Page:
One of the most common grape varieties in the world, Chardonnay is produced in various ways, from slim, sparkling Blanc de Blancs to rich, creamy white wines matured in oak.
Profile of taste:
Dry Body Medium No Tannins
5 to 15% ABV
How to serve:
45 to 55°F / 7 to 12°C
5 to 10 years
Food & wine pairing:
Chardonnay wine goes perfectly with Brie cheese. Reduce the intensity of spices while accentuating creamy and buttery flavors and textures; it is a wine worthy of lobster. Bolder Chardonnay wines call for crab fritters, linguini vongole (clams), halibut, or apple pork tenderloin. For vegetarians, choose rich or starchy vegetables such as corn, pumpkin, or squash. Plus, mushrooms are a must!
Fun facts about Chardonnay wine
Chardonnay is the most planted white grape variety in the world today. It surpasses that of Spain Airén and the grape vinegar of Italy, Trebbiano.
Chardonnay is a key grape type in Champagne and other sparkling wines, such as Crémant, Franciacorta, and Trento.
The grape originates from a small village in Chardonnay in France. The name originally meant “place of thistles” or “place covered with thistles.”
By law, if a sticker says “Chablis,” it must be Chardonnay.
If you see “Blanc de Blancs” on a Champagne label, it usually means you are drinking 100% Chardonnay.
Chardonnay is said to be “made in the cellar” because it derives most of its characteristic butter tasting notes from winemaking methods.
Even though Chablis and regions with a cool climate tend to show wines with vivid acidity, the grapes’ natural acidity is moderately low.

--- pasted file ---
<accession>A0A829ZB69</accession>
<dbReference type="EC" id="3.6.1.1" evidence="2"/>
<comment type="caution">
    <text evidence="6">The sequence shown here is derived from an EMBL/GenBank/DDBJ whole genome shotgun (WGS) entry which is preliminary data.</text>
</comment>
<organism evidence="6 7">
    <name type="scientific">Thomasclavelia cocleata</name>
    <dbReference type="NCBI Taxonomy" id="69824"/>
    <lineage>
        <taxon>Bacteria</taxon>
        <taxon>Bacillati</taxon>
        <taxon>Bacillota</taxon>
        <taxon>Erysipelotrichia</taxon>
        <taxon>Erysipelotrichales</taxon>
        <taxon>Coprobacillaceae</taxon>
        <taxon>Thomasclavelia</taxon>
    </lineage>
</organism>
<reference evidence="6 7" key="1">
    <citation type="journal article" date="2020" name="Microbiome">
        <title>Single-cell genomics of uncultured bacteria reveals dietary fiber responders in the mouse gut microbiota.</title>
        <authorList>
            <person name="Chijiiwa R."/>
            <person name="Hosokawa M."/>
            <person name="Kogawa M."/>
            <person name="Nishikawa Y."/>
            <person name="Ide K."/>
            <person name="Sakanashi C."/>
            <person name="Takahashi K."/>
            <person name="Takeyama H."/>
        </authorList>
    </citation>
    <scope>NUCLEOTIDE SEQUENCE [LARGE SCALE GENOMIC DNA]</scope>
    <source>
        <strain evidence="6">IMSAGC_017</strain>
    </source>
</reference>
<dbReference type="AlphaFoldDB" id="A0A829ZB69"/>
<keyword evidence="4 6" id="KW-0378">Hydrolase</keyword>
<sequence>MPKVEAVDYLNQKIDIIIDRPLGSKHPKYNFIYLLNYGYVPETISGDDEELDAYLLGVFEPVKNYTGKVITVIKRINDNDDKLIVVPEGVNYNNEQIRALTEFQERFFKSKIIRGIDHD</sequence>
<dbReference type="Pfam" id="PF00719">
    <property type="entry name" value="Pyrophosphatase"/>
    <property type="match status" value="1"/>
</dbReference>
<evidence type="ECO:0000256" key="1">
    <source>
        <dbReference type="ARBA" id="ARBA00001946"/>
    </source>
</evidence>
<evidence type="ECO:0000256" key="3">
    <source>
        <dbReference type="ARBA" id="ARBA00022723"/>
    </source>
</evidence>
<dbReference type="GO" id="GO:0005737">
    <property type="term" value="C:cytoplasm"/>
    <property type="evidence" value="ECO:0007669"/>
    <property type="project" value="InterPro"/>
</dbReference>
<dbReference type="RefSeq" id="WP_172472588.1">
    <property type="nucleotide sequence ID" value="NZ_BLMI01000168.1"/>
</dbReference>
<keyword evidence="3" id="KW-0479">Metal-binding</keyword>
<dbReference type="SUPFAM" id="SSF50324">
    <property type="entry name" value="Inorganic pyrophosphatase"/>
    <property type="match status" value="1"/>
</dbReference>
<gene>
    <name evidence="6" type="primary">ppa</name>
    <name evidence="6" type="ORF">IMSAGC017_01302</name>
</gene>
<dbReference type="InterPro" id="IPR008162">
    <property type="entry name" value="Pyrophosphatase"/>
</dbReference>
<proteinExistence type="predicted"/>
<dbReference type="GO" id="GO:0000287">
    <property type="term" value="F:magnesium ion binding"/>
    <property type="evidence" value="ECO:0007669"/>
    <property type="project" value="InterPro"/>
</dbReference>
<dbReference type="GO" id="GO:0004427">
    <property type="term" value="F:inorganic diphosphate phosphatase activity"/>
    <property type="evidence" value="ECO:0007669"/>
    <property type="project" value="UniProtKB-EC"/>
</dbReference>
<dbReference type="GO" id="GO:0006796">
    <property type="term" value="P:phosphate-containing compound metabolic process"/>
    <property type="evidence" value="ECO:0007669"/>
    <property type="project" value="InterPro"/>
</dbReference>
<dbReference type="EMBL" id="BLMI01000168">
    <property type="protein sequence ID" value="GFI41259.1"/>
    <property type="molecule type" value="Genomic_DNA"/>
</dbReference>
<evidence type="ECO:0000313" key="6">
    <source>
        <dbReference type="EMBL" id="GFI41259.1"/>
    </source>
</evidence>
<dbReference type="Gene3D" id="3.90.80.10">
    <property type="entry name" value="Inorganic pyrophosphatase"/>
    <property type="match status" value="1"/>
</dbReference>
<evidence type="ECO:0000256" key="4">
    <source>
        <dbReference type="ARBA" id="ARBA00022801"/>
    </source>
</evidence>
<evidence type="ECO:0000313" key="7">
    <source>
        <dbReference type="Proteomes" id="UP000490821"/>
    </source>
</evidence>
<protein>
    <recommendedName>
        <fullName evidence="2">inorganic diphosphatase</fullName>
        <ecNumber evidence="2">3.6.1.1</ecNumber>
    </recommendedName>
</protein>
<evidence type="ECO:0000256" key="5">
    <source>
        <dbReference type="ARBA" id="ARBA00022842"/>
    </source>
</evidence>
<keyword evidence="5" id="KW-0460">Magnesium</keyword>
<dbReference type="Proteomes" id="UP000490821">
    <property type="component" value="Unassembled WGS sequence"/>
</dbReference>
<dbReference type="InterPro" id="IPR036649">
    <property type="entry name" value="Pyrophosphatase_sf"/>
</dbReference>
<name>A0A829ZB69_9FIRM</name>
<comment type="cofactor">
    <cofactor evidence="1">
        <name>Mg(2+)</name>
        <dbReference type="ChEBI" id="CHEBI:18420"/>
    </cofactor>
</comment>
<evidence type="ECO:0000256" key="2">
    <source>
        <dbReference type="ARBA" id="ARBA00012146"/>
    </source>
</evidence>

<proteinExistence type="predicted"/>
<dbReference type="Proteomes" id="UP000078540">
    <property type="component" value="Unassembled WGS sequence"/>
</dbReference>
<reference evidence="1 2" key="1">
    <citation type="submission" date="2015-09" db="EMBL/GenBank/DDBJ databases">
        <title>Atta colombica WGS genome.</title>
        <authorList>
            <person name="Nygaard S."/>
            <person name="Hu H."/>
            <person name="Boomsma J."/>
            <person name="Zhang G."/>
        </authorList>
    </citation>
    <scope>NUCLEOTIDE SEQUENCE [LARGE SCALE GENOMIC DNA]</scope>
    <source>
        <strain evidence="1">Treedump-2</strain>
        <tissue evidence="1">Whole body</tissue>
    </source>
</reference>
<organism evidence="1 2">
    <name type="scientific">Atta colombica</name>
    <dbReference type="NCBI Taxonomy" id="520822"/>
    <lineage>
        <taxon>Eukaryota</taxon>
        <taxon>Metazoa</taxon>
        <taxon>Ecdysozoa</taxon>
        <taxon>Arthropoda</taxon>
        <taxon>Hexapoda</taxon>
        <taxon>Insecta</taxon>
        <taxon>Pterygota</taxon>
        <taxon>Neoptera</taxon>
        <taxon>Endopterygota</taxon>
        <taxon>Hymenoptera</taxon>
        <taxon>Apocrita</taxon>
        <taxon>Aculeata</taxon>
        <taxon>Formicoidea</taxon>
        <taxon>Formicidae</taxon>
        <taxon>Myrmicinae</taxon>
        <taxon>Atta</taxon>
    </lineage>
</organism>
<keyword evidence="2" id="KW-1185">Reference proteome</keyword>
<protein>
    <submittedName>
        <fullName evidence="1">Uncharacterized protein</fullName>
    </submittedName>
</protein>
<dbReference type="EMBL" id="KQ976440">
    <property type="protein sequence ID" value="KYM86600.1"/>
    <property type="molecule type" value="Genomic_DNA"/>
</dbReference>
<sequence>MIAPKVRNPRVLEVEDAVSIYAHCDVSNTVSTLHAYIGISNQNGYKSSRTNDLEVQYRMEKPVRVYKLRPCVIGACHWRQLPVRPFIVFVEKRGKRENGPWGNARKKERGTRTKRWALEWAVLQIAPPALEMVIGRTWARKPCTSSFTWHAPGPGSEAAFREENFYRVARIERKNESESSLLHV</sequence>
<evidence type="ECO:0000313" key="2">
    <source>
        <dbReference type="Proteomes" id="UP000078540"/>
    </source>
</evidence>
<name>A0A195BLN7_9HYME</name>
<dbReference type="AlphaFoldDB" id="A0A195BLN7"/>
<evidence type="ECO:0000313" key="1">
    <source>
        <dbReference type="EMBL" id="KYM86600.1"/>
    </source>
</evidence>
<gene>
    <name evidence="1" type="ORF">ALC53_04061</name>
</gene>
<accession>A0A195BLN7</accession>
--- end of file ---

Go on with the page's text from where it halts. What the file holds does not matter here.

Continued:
Wente in California is renowned for cloning Burgundy Chardonnay in 1912. Named the Wente clone, it is the foundation for nearly 80% of American Chardonnay vineyards today.
Chardonnay became a baby name in the UK around 2002 because of a character in ‘Footballer’s Wives.’
Here are some of the types of Chardonnays:
These are high-end wines from California, Burgundy, and Australia, among others. Chardonnay wines are often gold in color due to oxidative vinification that increases color. The bolder Chardonnay wines call for richer seafood and meat dishes.
Chablis and basic wines from Chile, New Zealand, and other regions of France.
Lean, oak-free Chardonnay is exceptional with fresh seafood like oysters, sushi, sautéed fish, pâté, vegetable or mushroom risotto, or mussels. Its crispness, minerality, and soft aromas need crisp and soft foods.
What to look for in Chardonnay wine:
Oiled Chardonnays are rich, full-bodied, and often have additional flavors of oak-aged vanilla, pastry spices, or butter. Tastes range from tropical (consider pineapple or mango) in warm environments to green apple and thinner citrus fruits in colder climates.
Unoaked Chardonnay is not what you’d expect. The flavor is comparable to Pinot Grigio’s or Sauvignon Blanc’s lively tastes, but with no “green” flavors. Chardonnay differs in flavor depending on the climate in which it grows. Depending on the maturity of the grapes, the flavor varies from citrus fruits and green apples to overripe peach and canned pineapple.
How much should you expect to spend?
The average price per bottle of Domaine de la Romanee-Conti Montrachet Grand Cru is $10,729. Aside from second mortgage wines, expect to spend around $10 to $40 for a good bottle of Chardonnay.